TSA seeks 1,300 more employees

The head of the Transportation Security Administration pitched staffing increases to lawmakers Tuesday, saying a larger staff was necessary to bolster airport security.

Kip Hawley, the administrator of TSA, said at a hearing that an additional 1,300 employees and a $60 million budget increase for fiscal 2008 would be necessary. The beefed-up security would help in checking identification documents against boarding passes and searching for fake IDs, he said.

"It was astounding how many fake documents" were detected at checkpoints created to test the magnitude of the problem, Hawley said. He told lawmakers that some fakes belonged to minors and others to illegal immigrants.

Hawley said TSA is planning to deploy 2,000 screeners nationwide to spot fake identification before would-be scammers can get close to entry points. He estimated that about a third of these screeners -- roughly 700 people -- would be drawn from the agency's existing workforce.

Rep. Harold Rogers, R-Ky., ranking member of the House Appropriations Subcommittee on Homeland Security, criticized the plans to shift existing staff, saying such a move would reduce the number of employees available to address other security concerns.

But Hawley said the ID checkers were necessary "from a security point of view."

At the hearing, Rogers also congratulated Hawley on TSA's falling attrition rate, which has reached about 21 percent annually, but said the agency must do better. "That's still high," he told Hawley.

Hawley told lawmakers that TSA is committed to keeping employees longer and has established a "career progression" for workers to follow toward promotions. Injury rates also are sharply down, he said. Attrition for part-time employees is far greater than that for the agency's full-time workers, he noted.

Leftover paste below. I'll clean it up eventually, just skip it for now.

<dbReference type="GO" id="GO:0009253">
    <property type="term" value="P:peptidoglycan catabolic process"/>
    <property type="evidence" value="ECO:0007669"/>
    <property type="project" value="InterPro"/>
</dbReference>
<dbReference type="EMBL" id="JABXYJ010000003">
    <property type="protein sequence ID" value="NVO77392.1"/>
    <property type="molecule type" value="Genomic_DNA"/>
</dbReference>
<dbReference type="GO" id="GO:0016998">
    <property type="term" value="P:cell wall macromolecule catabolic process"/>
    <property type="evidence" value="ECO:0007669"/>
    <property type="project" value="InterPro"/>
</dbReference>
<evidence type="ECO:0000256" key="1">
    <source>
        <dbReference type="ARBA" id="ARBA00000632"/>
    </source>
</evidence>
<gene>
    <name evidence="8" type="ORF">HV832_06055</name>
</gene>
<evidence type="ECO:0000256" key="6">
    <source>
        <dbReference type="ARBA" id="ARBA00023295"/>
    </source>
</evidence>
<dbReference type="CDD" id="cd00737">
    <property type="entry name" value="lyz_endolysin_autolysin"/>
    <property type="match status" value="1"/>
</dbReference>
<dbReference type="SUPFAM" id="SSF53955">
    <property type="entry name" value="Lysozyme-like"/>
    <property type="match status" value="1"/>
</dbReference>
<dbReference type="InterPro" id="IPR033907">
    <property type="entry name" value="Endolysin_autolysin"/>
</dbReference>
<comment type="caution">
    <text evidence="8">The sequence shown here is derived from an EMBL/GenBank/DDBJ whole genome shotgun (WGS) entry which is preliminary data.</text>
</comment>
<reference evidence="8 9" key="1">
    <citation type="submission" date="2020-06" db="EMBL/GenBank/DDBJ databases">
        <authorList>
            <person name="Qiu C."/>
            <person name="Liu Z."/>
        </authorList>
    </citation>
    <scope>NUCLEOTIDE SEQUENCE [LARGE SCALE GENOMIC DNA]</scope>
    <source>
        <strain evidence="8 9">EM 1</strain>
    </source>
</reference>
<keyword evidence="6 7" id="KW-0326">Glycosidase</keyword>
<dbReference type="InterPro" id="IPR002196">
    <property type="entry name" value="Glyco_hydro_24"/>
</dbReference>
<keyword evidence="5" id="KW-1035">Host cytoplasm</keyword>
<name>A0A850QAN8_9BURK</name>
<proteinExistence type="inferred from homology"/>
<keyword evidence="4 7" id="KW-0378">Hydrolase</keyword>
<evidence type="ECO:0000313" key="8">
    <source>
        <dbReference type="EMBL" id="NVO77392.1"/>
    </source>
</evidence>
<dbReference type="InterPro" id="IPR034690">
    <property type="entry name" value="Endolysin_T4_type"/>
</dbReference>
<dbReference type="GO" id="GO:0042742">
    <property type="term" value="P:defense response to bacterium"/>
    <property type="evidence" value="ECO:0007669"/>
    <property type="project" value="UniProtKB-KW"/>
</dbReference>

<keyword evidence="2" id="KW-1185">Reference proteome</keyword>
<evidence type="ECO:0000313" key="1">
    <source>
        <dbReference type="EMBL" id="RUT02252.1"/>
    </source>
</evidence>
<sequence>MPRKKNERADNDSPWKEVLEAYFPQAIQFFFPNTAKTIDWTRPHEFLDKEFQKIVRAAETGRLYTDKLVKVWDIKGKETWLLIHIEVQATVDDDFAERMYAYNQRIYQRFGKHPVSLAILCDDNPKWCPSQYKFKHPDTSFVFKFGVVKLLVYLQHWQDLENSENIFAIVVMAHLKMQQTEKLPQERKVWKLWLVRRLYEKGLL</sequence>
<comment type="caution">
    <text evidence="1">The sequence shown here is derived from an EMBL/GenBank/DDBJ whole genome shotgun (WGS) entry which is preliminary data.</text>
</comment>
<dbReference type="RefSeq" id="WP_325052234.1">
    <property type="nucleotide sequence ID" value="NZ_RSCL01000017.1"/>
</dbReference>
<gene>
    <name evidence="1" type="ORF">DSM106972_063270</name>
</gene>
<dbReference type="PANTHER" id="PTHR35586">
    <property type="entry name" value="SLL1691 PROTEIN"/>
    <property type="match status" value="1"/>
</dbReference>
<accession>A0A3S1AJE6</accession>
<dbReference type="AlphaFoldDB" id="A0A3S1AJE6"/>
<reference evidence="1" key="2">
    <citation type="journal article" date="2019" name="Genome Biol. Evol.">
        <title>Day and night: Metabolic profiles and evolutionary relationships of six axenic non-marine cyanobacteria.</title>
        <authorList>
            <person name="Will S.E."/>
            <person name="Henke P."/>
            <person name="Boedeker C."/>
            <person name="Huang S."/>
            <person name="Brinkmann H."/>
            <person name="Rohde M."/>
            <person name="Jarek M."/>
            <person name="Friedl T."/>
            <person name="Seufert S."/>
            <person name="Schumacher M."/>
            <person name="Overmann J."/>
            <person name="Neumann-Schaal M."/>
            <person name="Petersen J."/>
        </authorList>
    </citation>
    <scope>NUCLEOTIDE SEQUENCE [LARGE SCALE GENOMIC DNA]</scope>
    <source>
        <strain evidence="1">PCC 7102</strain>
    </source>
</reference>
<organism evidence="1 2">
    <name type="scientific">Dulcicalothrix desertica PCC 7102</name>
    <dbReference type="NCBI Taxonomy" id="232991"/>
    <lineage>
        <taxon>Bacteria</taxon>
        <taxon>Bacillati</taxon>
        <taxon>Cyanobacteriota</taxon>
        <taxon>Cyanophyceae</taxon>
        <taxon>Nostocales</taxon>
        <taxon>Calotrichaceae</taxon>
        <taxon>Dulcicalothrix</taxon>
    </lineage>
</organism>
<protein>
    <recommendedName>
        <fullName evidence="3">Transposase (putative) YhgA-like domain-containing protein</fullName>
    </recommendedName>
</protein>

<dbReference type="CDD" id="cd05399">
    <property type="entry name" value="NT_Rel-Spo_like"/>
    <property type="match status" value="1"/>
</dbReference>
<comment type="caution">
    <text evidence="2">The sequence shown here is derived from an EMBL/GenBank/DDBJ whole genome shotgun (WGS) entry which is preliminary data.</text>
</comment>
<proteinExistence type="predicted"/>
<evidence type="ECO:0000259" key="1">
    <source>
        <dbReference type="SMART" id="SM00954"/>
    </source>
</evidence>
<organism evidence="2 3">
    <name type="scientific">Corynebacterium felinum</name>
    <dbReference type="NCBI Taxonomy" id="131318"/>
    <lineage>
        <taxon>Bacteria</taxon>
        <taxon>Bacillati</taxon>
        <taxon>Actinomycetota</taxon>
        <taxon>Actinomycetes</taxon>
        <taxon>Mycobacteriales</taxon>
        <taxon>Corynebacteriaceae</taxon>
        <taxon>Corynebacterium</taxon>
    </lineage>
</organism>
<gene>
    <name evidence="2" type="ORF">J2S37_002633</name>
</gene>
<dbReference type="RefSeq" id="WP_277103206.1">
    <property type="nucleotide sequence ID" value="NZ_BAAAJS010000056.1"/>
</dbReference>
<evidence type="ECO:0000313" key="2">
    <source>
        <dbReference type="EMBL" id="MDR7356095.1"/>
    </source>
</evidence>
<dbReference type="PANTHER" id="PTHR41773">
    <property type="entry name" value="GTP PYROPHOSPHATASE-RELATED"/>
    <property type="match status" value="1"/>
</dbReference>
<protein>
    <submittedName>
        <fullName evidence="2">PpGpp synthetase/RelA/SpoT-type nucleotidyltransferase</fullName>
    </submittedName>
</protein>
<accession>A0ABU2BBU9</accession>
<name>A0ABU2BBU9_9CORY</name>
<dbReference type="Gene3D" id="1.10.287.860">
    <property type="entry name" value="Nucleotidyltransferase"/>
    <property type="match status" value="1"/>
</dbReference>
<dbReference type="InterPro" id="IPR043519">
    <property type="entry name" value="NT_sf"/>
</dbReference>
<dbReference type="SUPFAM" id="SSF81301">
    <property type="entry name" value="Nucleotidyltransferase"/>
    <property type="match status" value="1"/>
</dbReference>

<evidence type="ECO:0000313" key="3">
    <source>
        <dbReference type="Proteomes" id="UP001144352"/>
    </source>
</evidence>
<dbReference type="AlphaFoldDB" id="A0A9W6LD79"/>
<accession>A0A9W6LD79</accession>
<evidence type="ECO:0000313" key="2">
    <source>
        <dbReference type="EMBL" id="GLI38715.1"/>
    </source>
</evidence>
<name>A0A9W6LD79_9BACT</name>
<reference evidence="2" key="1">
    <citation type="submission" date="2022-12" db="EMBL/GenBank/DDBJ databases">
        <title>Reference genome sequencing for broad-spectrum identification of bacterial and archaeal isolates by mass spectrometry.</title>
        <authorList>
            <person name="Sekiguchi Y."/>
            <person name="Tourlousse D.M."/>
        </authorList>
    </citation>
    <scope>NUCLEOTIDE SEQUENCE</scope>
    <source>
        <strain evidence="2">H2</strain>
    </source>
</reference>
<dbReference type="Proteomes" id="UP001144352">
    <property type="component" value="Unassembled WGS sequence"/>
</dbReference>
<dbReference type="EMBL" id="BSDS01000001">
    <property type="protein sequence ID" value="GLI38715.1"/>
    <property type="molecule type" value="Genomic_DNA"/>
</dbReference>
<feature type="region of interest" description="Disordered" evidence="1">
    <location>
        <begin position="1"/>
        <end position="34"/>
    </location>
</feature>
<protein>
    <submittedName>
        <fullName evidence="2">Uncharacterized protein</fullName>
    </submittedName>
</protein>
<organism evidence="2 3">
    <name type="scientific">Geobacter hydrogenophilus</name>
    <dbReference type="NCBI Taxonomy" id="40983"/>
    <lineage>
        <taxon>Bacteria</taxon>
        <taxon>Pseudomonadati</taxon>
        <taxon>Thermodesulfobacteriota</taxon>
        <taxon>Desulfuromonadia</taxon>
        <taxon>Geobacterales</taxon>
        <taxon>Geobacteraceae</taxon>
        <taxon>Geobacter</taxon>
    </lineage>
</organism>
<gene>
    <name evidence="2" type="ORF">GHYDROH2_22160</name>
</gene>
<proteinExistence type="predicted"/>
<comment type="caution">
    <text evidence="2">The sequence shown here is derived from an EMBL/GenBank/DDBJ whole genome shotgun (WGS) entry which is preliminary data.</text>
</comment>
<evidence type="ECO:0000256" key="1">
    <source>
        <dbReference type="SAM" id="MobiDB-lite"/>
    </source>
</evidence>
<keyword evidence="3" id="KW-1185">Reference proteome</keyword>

Cathleen Berrick, director of homeland security and justice issues at the Government Accountability Office, told lawmakers that the higher turnover for part-time employees could be attributed in part to the agency's failure to offer discounts on parking. Parking can be exorbitantly costly in urban areas, and for employees working fewer hours, this expense might not be worth it, she said.

Berrick also said TSA's management of technology components of the Secure Flight traveler screening program was inadequate. She testified that better coordination with the Customs and Border Protection bureau was needed to ensure accurate flight watch list checks, and that privacy issues regarding full-body image scanners still would have to be resolved before TSA put the machines into widespread use.

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